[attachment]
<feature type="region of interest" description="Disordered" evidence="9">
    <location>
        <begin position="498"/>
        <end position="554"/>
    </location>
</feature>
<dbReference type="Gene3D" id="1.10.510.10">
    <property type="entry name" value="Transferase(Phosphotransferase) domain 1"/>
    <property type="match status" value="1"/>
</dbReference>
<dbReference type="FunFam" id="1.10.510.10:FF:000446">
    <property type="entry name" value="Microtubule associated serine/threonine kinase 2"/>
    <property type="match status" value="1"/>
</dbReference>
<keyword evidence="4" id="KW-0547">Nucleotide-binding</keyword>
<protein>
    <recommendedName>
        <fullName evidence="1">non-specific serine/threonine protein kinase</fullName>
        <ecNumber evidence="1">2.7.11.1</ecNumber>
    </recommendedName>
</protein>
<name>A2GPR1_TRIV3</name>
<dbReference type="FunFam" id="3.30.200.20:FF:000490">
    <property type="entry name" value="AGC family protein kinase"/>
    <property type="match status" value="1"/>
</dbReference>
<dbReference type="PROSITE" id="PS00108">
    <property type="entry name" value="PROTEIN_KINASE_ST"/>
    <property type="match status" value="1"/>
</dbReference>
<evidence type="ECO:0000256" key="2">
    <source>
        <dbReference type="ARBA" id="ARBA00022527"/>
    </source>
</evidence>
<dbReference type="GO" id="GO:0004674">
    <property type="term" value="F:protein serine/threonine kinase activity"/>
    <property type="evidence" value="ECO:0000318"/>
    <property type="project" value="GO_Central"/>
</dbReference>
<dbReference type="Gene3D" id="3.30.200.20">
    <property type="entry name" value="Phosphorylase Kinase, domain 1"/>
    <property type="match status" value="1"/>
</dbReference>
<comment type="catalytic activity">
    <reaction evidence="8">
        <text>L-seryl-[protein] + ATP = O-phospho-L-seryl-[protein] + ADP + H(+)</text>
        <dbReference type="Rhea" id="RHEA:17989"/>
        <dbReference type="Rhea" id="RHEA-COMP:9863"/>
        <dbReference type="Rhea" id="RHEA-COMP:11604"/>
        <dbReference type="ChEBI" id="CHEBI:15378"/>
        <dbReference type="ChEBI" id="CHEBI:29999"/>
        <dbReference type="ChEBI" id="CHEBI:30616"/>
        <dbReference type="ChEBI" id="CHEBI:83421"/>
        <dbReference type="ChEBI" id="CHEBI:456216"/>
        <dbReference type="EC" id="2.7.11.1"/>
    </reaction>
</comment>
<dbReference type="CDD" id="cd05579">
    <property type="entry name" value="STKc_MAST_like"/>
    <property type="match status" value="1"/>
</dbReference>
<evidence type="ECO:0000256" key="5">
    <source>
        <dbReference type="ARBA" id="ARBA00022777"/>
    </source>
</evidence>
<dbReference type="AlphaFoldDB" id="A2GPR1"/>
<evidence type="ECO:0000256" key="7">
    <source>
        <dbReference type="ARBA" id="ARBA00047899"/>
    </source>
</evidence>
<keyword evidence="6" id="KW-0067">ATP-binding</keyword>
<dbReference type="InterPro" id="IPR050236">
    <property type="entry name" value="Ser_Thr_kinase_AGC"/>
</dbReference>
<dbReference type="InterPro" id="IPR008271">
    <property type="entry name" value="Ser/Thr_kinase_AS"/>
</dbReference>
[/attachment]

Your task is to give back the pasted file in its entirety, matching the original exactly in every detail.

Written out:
<feature type="region of interest" description="Disordered" evidence="9">
    <location>
        <begin position="498"/>
        <end position="554"/>
    </location>
</feature>
<dbReference type="Gene3D" id="1.10.510.10">
    <property type="entry name" value="Transferase(Phosphotransferase) domain 1"/>
    <property type="match status" value="1"/>
</dbReference>
<dbReference type="FunFam" id="1.10.510.10:FF:000446">
    <property type="entry name" value="Microtubule associated serine/threonine kinase 2"/>
    <property type="match status" value="1"/>
</dbReference>
<keyword evidence="4" id="KW-0547">Nucleotide-binding</keyword>
<protein>
    <recommendedName>
        <fullName evidence="1">non-specific serine/threonine protein kinase</fullName>
        <ecNumber evidence="1">2.7.11.1</ecNumber>
    </recommendedName>
</protein>
<name>A2GPR1_TRIV3</name>
<dbReference type="FunFam" id="3.30.200.20:FF:000490">
    <property type="entry name" value="AGC family protein kinase"/>
    <property type="match status" value="1"/>
</dbReference>
<dbReference type="PROSITE" id="PS00108">
    <property type="entry name" value="PROTEIN_KINASE_ST"/>
    <property type="match status" value="1"/>
</dbReference>
<evidence type="ECO:0000256" key="2">
    <source>
        <dbReference type="ARBA" id="ARBA00022527"/>
    </source>
</evidence>
<dbReference type="GO" id="GO:0004674">
    <property type="term" value="F:protein serine/threonine kinase activity"/>
    <property type="evidence" value="ECO:0000318"/>
    <property type="project" value="GO_Central"/>
</dbReference>
<dbReference type="Gene3D" id="3.30.200.20">
    <property type="entry name" value="Phosphorylase Kinase, domain 1"/>
    <property type="match status" value="1"/>
</dbReference>
<comment type="catalytic activity">
    <reaction evidence="8">
        <text>L-seryl-[protein] + ATP = O-phospho-L-seryl-[protein] + ADP + H(+)</text>
        <dbReference type="Rhea" id="RHEA:17989"/>
        <dbReference type="Rhea" id="RHEA-COMP:9863"/>
        <dbReference type="Rhea" id="RHEA-COMP:11604"/>
        <dbReference type="ChEBI" id="CHEBI:15378"/>
        <dbReference type="ChEBI" id="CHEBI:29999"/>
        <dbReference type="ChEBI" id="CHEBI:30616"/>
        <dbReference type="ChEBI" id="CHEBI:83421"/>
        <dbReference type="ChEBI" id="CHEBI:456216"/>
        <dbReference type="EC" id="2.7.11.1"/>
    </reaction>
</comment>
<dbReference type="CDD" id="cd05579">
    <property type="entry name" value="STKc_MAST_like"/>
    <property type="match status" value="1"/>
</dbReference>
<evidence type="ECO:0000256" key="5">
    <source>
        <dbReference type="ARBA" id="ARBA00022777"/>
    </source>
</evidence>
<dbReference type="AlphaFoldDB" id="A2GPR1"/>
<evidence type="ECO:0000256" key="7">
    <source>
        <dbReference type="ARBA" id="ARBA00047899"/>
    </source>
</evidence>
<keyword evidence="6" id="KW-0067">ATP-binding</keyword>
<dbReference type="InterPro" id="IPR050236">
    <property type="entry name" value="Ser_Thr_kinase_AGC"/>
</dbReference>
<dbReference type="InterPro" id="IPR008271">
    <property type="entry name" value="Ser/Thr_kinase_AS"/>
</dbReference>